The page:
|The Author is Former Director General of Information Systems and A Special Forces Veteran, Indian Army|
On May 27, 2020 the Indian Air Force (IAF) inducted the second squadron of LCA Tejas into IAF’s 18 Squadron (‘Flying Bullets’) with Chief of Air Staff Air Chief Marshal R.K.S. Bhadauria giving the thumbs up to Tejas by flying a solo Tejas sortie at Sulur airfield in Tamil Nadu. Officials said ACM Bhadauria, who worked with the team that developed LCA Tejas, flew the aircraft which is part of IAF's 45 Squadron though he was in Sulur to operationalise IAF's 18 Squadron. IAF’s statement read that the latest induction marks yet another important step towards enhancing the operational capability, adding, “This is also an important milestone in the country’s indigenous fighter aircraft programme and a significant boost to the ‘Make In India’ initiative.”
Tejas Mk1 is a fourth-generation single-engine, light-weight, highly agile, all-weather multi-role fighter aircraft capable of air-to-air refueling. India had first inducted a Tejas Mk1 aircraft in its Initial Operational Clearance (IOC) configuration in July 2016 into IAF’s 45 Squadron (‘Flying Daggers’) at Bengaluru and shifted the squadron to operate from Sulur to defend the peninsular region. IAF has already placed an order for 40 Tejas and is likely to seal a contract soon with HAL for another 83 aircraft at a cost of around 39,000 crore ($5.25 billion). A naval version of the Tejas light combat aircraft is in the development stage. The IAF has been looking to procure 114 fighter jets for some time to replace its ageing fleet and bring up the fighter strength to authorised levels. On May 14, 2020 CDS General Bipin Rawat told Bloomberg, “The IAF is switching that (order for foreign fighters) to the LCA. The IAF is saying, I would rather take the indigenous fighter, it is good.” However, on May 18, the IAF Chief said that the list of aircraft planned to be inducted by the IAF includes 36 Rafales, 114 multirole fighter aircraft, 100 advanced medium combat aircraft (AMCA) and over 200 LCAs in different variants. The IAF’s current fighter squadron strength is 31 against a sanctioned 42 squadrons required for India to meet the twin challenge from Pakistan and China. The current combat fleet of the IAF comprises of the Su-30 MKI, MiG-29, Mirage 2000, Jaguars and LCA Tejas; with MiG-27 and MiG-21 being phased out.
There is no way the 83 x LCA Tejas or more can make up the deficiencies of the IAF fighter strength. Besides, IAF cannot base its entire fleet on fourth-generation fighters. That is why the IAF Chief had stated in October 2019 that the IAF would be looking to indigenous platforms like the Tejas and the Advanced Medium Combat Aircraft (AMCA) to meet the requirements of its squadron numbers as well as modernise its inventory with fourth generation plus and fifth generation aircraft. The IAF has decided to invest more on the twin-engine AMCA fifth-generation fighter - inducting 100 x AMCA to form four squadrons. It is quite apparent that the Tejas procurement and the 114 fighter procurement will be pursued parallel to each other. Time schedule of their induction into the IAF will be critical. So the question is what is the threat evaluation and in what time frame? With the current India-China standoff in Eastern Ladakh, our media is focused on difficulty of Chinese fighter-bombers operating at those height despite China developing and modernising airfields in Tibet. But a senior IAF veteran says, “Already you are going to have serious problems utilising in Ladakh. Like the Pakistan Air Force in 1971, the IAF will need to go into preservation mode.” Yes, the Rafale are coming but what about the depleting strength of IAF that reduces its efficacy as a “threat in being?” It would be naïve to think China will stop viewing India as enemy and US ally in the foreseeable future.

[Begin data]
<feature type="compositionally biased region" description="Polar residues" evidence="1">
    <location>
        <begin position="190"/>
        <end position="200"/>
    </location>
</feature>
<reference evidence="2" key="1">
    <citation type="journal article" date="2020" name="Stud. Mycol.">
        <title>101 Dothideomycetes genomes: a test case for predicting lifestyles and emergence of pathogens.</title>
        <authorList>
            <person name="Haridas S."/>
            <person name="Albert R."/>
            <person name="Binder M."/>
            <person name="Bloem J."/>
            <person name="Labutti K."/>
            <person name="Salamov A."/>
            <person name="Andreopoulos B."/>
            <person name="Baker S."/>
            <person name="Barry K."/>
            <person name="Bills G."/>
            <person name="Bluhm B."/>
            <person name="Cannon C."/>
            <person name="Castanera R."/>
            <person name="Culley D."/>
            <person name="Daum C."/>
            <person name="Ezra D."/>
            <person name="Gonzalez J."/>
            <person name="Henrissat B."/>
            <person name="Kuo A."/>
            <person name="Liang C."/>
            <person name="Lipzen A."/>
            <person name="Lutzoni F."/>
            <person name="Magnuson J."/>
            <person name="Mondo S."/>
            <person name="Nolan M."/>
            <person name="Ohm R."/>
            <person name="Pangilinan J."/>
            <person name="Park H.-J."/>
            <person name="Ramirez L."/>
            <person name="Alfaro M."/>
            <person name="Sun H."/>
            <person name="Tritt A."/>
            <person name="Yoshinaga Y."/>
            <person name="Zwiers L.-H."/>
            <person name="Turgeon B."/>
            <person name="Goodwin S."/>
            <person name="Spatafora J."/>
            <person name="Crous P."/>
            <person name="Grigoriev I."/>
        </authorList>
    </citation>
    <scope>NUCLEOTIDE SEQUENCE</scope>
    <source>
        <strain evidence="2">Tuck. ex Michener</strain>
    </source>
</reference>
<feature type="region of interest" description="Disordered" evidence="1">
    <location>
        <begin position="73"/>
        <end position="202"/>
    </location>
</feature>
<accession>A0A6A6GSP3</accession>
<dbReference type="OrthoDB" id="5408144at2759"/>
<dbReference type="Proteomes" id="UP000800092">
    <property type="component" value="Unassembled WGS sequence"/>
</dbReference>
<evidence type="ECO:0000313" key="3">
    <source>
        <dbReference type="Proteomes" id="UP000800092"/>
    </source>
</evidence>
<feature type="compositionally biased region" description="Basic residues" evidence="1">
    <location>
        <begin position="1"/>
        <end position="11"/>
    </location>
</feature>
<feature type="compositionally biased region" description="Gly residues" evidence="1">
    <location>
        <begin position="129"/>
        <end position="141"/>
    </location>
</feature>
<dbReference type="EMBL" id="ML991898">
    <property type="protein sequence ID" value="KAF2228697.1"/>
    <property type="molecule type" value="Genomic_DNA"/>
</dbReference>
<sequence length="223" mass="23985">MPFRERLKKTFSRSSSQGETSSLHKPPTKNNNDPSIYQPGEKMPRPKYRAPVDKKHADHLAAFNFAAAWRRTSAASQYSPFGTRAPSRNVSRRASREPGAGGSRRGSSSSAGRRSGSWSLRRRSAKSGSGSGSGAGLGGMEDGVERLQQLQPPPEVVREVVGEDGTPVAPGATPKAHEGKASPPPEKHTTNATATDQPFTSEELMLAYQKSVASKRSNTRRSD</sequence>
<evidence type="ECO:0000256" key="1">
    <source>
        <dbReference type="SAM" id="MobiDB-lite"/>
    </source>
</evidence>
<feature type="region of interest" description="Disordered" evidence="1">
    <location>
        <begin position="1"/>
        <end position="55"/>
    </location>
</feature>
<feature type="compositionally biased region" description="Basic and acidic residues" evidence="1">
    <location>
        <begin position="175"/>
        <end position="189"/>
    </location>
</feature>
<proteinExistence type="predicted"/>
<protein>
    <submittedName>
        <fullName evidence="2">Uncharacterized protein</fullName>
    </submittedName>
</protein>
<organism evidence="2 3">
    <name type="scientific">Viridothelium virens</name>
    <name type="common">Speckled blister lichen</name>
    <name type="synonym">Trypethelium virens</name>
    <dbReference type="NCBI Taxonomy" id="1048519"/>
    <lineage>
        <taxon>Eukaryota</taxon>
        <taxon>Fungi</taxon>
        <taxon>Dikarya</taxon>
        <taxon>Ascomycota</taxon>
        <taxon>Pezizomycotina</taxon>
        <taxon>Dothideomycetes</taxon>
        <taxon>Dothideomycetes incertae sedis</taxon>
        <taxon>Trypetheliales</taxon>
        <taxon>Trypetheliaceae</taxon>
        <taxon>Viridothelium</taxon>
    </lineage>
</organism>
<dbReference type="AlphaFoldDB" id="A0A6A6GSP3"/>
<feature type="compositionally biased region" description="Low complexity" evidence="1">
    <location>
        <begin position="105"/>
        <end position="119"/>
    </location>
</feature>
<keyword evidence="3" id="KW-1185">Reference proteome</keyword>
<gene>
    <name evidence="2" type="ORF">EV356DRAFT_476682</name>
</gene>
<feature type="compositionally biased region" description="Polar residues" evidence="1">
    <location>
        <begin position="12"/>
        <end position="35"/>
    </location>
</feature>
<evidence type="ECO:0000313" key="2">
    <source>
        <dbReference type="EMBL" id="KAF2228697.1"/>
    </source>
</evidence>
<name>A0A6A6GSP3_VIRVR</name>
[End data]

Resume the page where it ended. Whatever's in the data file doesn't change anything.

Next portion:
No doubt ‘Make in India’ under strategic partnership is ideal but other than HAL, no private industry has experience in aircraft manufacture. The procurement of 114 x medium-weight multirole fighters with transfer of technology (ToT) will reportedly cost about $17 billion. Several Indian companies have expressed interest in participating in the programme. These include Tata Advanced Systems, Adani Defence, Reliance Defence, Mahindra Defence and Bharat Forge Limited. Reliance Defence has created a joint venture (JV) with Dassault Aviation of France, which currently manufactures components for Rafale fighters. Tata Advanced Systems has teamed with America’s Lockheed Martin that produces the F-35 Joint Strike Fighter. Adani Defence has announced a joint arrangement Sweden’s Saab AB, which makes Gripen fighter jets. Earlier companies that had responded to IAF’s request for information (RFI) for the 114 fighters issued in June 2018 included Boeing, Lockheed Martin, Dassault Aviation, Saab AB, Airbus Defence and Space, Russian Aircraft Corporation, and Sukhoi Company. Since the IAF plans to induct all 114 multirole fighters within 12 years after the contract is awarded, it will have to be assessed whether all these can be produced indigenously in that time from or part inducted in ready form – depending on the threat evaluation. Take the current aggressive posture of China because of which the US has had to rush some MH-60 Romeo helicopters in service with US Navy to India as part of deal India made to buy 24 x MH-60R helicopters. Concurrently, it would be prudent to increase the number of production lines of LCA Tejas.